Out of the dark and drizzle, a long, swinging head emerged, huge ears twitching. Hooves clattered and squelched. 'A mule!' someone yelled. Sitting sideways on its back was a man with horns ... Then [Wolf] realised the man didn't have horns. He had ears, as huge and pointed as his mule's. And he was flinging gilded balls into the air: they whirled and dropped into his hands and rose again.

Halewyn, with his shock of straw-coloured hair and donkey-eared cap, his odd eyes which seem to sometimes flare red with an internal fire, is welcomed by Lord Hugo. Halewyn sings of lost loves and hopeless separation; fuelling Hugo's obsession. At first Wolf also welcomes the juggler. Halewyn seems friendly and jovial and humour is in short supply at La Motte Rouge.

But Halewyn is far more than he first appears. Dogs growl at him, Elfgift fears him and the visitor pulls roses from the air in the dead of winter. Roses which burn the unwary, as though warmed into growth by the fires of hell.

Is the jongleur the Christian Devil, crawled from the Edge that looms of the land roundabout, where the hounds of hell are said to stream across the midnight sky, '...dashing beside a black wagon drawn by goats with fiery eyes, crammed full of screaming souls bound for the pits of hell'? Do his origins go further back: is he the King of Elfland? Is he the lord of the underworld, the Greek god, Hades? Is he Herne the Hunter, storming across the skies with his pack of ice-white hounds?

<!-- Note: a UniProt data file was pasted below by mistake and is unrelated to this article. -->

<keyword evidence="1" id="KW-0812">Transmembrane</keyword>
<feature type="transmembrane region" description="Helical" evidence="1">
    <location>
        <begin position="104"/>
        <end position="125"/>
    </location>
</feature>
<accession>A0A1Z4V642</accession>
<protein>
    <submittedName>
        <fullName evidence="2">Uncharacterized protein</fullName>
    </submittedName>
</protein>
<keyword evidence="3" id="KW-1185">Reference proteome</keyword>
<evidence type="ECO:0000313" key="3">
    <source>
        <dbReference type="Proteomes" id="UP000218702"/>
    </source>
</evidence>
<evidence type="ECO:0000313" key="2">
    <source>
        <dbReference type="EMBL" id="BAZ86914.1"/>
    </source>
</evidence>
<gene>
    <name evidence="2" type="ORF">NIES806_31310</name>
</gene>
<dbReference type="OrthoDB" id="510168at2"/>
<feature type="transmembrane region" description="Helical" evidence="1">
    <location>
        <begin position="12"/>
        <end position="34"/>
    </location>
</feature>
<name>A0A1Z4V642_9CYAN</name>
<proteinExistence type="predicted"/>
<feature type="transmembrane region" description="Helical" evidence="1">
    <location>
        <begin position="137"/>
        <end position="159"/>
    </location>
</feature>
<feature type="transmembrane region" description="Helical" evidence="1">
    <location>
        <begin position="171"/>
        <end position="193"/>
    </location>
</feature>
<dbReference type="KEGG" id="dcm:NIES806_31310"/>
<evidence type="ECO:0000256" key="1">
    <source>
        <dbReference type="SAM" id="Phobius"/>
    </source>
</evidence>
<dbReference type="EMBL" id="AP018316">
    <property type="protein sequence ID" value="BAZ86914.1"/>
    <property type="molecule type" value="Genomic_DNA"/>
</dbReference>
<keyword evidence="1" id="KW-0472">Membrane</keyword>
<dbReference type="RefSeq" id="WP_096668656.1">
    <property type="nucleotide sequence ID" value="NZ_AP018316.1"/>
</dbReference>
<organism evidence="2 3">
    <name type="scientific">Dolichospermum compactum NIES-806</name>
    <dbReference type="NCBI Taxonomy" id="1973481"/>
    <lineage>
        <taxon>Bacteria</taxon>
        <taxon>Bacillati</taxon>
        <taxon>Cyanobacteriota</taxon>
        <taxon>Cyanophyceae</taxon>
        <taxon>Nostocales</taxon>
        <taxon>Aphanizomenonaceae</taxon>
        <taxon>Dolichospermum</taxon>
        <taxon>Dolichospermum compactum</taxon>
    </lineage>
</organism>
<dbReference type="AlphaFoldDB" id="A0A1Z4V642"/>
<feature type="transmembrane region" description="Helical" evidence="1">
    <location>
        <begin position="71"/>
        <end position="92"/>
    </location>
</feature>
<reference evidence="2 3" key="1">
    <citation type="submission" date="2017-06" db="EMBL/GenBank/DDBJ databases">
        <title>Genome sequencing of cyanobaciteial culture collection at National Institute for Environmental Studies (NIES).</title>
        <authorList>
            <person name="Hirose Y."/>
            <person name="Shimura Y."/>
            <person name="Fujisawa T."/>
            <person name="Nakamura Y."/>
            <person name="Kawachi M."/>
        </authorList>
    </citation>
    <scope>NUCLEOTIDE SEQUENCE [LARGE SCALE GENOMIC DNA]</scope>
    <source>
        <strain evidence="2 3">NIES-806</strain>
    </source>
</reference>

Can Wolf and Nest save Elfgift from those who seek to use her and those who wish her dead? Can they stop Hugo from retracing Orpheus' tragic journey to the underworld? Will Halewyn help or hinder? Will Nest be forced to marry the odious Lord Rodney? Will Wolf be returned to a life-long imprisonment as a monk of the Abbey?

Writers have always dipped into the stewpot of myth and folklore and fished out what they needed to feed their tales. But Dark Angels is one of the most ambitious minglings I've come across. It borrows from the Greek (Orpheus/Persephone and Hades), the Norse (a house hob), and most of all from the Celtic myths. Herne the Hunter merges with Tam Lyn. Fairies and demons meld and shape shift and, as a finishing touch, Langrish adds a good old fashioned dollop of Christianity. Dark Angels is partly the story of the battle between the old gods and the new.

Published in the U.S.A. as The Shadow Hunt, where it was been chosen for the United States Board on Books for Young People's Outstanding International Books 2011, and nominated for the American Library Association's Best Fiction for Young Adults 2011. It received a starred review from Kirkus Reviews.

A beautifully written tale of love and hate, Dark Angels explores the good and evil that battle within us all. It's the story of two young people who seek to do what is right both for themselves and those they love - as they grow to love the strange changeling, Elfgift. Highly recommended for readers aged nine to ninety-nine.



Susan Price said...

I've read this, and it is wonderful. It was the gentle but still eerie ghost of the 'White Lady' who lingered in my mind: but I loved the house-hob too, who was so vividly imagined, he seemed as everyday as the pots and pans. It seemed quite natural that Nest should sit by the fire talking to him.

Juliet said...

Reading your review reminds me how much I enjoyed this book and makes me want to read it again!

Penny Dolan said...

A stunning review that brings out so much more than the Dark Angels cover image suggests. On my list now.

Ann Turnbull said...

It's a marvellous book - and a great review, Ellen.

Jackie Marchant said...

Sounds like just the sort of book I like! It's going on my wish list.